Pity the poor secular humanist. Guided not by a deity or helpful tome, but rather by her beleaguered inner compass, she must weigh every decision based merely on the vague values of secular humanism: compassion and responsibility for herself and her community. In an age of fundamentalism, secular humanism is the Rodney Dangerfield of American belief systems. We don't get no respect, and why should we? We don't have no Bible to smugly refer to; we don't have no 72 virgins awaiting us in heaven.
All we have are the constant questions about poverty, about war, about the best, most honest way of getting through the day without burdening the planet or hurting others. When it comes to the big issues of life --- from global politics to marriage --- there's no playbook.
Sometimes I'm jealous of people who know. They know what God or Allah would have them do. They know how their beliefs apply to politics. They know their interpretation of words written thousands of years ago are correct: hmm, it says here we need to change these people or kill those people.
I want someone to come to me and say: Here is your path. Stop getting tangled in doubt and inquiry and just believe. I want someone to convince me, for example, that the Iraq War is really okay, as my friend's mother believes. She thinks it's one of many signs that the End Times are near. And she is not wacko. She is in a nice, fat minority of Americans who are watching the news, seeking signs of the Apocalypse.
She like many others are awaiting (pick one): the Rapture, the Second Coming, the End Times, the messiah's return to earth, or the return of the Mahdi, the last of the prophet Mohammed's true heirs. When this happens, we will all be judged. The good will rise up and the evil will be cast out, losing, for all eternity, their MySpace privileges.
I envy fundamentalists who believe they can actually have a hand in their fate. As an LA Times article by Louis Sahagun reported last month, some fundamentalists are working to hasten the End Times. The new Billion Souls Initiative, headed up by pastor James Davis, for example, hopes to convert millions of people to Christianity. As a result of this work, Davis is quoted as saying, "the end will come." The Promise Keepers' Bill McCartney puts it succinctly, according to the article. "Our whole purpose is to hasten the end times." Jews and others who haven't accepted Christ into their lives "are toast."
In the meantime, it's always good to have someone to blame when things go wrong. Just ask congressional candidate John Jacob, a Republican from Utah, about the Republican primary he lost. Satan targeted him, he told the Salt Lake Tribune, and caused business setbacks that made him unable to finance his campaign.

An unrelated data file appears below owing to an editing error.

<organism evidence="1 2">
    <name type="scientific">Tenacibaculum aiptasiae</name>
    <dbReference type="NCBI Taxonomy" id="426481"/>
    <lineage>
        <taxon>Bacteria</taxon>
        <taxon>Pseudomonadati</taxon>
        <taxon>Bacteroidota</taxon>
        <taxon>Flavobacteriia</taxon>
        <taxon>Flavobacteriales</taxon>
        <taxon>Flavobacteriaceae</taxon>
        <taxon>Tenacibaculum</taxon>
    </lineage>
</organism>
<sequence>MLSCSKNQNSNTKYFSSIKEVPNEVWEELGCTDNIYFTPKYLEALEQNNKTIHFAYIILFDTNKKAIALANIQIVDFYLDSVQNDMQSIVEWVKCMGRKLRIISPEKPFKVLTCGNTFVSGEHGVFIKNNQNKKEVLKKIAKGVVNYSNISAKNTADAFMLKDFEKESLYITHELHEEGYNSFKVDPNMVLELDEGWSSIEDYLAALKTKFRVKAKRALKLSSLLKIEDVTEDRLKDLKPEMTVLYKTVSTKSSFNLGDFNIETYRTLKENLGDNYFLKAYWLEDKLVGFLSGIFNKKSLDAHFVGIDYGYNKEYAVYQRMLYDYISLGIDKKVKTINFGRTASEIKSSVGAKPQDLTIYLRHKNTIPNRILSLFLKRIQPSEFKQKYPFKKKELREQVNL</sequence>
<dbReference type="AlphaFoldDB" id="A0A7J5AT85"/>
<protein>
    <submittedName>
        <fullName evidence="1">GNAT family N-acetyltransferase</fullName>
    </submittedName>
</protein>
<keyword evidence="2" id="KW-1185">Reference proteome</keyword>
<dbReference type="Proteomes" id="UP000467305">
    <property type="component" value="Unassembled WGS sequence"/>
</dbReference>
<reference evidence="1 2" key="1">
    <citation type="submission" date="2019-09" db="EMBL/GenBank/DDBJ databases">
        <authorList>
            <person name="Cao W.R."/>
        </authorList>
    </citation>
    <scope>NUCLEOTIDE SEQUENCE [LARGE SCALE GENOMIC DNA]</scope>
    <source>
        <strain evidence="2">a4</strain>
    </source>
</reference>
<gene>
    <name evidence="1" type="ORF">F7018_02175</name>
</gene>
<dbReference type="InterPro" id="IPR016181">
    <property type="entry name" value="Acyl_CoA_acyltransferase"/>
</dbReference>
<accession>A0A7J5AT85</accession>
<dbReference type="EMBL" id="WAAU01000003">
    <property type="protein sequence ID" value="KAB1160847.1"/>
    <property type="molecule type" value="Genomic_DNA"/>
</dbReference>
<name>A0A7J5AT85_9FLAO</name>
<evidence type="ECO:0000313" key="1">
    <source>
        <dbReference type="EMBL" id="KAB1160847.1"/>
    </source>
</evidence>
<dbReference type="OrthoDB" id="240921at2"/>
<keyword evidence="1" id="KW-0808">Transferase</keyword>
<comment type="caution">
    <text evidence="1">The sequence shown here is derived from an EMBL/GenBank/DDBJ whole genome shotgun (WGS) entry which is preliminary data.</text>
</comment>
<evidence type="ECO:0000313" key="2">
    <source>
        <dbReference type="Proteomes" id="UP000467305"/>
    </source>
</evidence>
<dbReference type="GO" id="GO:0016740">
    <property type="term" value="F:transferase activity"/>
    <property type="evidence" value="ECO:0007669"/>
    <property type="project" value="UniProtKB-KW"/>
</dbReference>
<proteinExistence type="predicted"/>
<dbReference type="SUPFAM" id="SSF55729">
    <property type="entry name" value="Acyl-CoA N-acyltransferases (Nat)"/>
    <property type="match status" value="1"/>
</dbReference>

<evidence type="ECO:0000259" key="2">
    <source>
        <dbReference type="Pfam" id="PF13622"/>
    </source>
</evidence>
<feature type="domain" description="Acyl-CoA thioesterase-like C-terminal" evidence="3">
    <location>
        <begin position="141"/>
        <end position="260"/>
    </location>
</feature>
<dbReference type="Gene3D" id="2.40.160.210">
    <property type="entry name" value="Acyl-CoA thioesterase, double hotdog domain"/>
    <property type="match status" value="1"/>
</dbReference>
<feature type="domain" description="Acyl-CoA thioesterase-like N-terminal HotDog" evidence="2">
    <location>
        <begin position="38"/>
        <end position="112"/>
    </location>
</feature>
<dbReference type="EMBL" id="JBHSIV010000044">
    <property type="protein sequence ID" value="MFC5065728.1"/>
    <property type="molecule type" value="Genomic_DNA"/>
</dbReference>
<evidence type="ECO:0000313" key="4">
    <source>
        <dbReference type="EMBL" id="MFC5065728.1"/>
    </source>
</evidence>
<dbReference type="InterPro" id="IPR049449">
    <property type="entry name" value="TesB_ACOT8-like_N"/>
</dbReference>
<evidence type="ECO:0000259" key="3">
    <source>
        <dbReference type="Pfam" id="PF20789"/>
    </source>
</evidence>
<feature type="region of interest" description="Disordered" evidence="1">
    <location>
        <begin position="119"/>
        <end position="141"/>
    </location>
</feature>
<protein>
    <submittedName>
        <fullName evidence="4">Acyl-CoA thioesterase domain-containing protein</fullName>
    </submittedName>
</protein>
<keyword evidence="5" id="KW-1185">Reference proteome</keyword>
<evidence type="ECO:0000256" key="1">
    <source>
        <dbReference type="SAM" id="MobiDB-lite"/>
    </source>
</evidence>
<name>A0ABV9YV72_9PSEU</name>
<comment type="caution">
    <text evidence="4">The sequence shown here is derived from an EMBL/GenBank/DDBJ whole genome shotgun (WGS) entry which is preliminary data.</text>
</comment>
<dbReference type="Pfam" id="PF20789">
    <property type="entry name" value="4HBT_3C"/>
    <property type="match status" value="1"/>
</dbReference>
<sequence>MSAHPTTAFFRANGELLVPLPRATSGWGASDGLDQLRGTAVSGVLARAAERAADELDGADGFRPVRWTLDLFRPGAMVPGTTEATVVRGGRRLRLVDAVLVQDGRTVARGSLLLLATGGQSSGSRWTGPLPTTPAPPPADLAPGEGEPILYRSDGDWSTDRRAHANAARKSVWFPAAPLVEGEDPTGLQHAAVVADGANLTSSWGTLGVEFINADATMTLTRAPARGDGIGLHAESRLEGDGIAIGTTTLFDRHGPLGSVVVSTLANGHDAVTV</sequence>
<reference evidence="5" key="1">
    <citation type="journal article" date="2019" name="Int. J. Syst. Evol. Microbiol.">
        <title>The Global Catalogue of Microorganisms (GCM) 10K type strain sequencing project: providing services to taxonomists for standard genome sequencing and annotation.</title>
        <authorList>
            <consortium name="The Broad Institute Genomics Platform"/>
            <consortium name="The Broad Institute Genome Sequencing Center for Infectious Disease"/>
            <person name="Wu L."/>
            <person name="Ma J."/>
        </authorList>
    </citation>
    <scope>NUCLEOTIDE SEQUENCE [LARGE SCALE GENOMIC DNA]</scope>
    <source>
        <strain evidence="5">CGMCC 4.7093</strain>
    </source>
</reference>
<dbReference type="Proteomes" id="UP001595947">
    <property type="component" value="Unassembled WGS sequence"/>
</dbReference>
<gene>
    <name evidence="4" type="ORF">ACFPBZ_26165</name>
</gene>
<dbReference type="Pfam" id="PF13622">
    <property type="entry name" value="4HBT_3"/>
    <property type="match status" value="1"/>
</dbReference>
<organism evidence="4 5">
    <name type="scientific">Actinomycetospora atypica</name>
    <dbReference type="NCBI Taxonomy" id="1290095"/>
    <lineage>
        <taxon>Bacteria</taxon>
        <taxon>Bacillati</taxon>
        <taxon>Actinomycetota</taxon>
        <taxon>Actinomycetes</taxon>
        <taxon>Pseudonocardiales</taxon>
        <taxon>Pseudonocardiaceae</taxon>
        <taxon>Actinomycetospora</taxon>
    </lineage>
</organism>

A marriage is like a civilization, with its past and future, goals and myths. Even though I try to bring my values about the world to my marriage, I am not perfect. I'd love to have Satan to blame for stuff. And I'd love to have a hand in bringing about a love- and candy-filled rapture. No Satan here, though, and I have to buy my own candy. So, for better or worse, my husband often finds himself the target of my wrath (and occasionally, my hope).
Recently, we were having a sticky argument about finances. We weren't getting anywhere. Like all those monotheistic faiths that are at odds with each other, we share the same goals if not the same ideas about how to achieve them. But we still locked horns. I couldn't take it anymore.
I'm not the type to train my man using the techniques of exotic animal trainers, as that wildly popular recent NYT article suggests. I save the chair and whip for other occasions. During this fight about money, however, I wished I had a trick up my sleeve, some technique to end the fight and win. A low moment indeed. I channeled my inner Kim Jong-il, hauled out my long-range missile, and destroyed:
"The Mets suck," I shot out, triumphant. He stepped back.
It was a beautiful moment. Later he would say he was trying not to laugh, but I knew I had won. And, just as introducing religion into conversations about euthanasia, stem cells, and abortion can blur and confuse, bringing up the Mets --- who had just been trounced by my Red Sox in a three-game series --- threw him off guard.
The beauty part of hurling the Mets in my husband's face is that he couldn't really argue with it. It's something I've long believed --- guilt by association with other, much more hated New York teams --- and it's all mine. Just like faith. There's no proving or disproving it.
I'll admit it's trivial to compare baseball fanaticism to the world's ancient, revered religions, but there is something about a money argument that can push people beyond their limits. I rose up and took the most righteous path I knew.
It could have been worse. Mary Winkler, the wife of a Tennessee pastor, presumably had both worldly and otherworldly resources available to her when she argued with her husband recently. Instead, she pulled out his 12-gauge pump-action shotgun and blew him away. What were they fighting about? Household finances. If only she'd known about the Mets.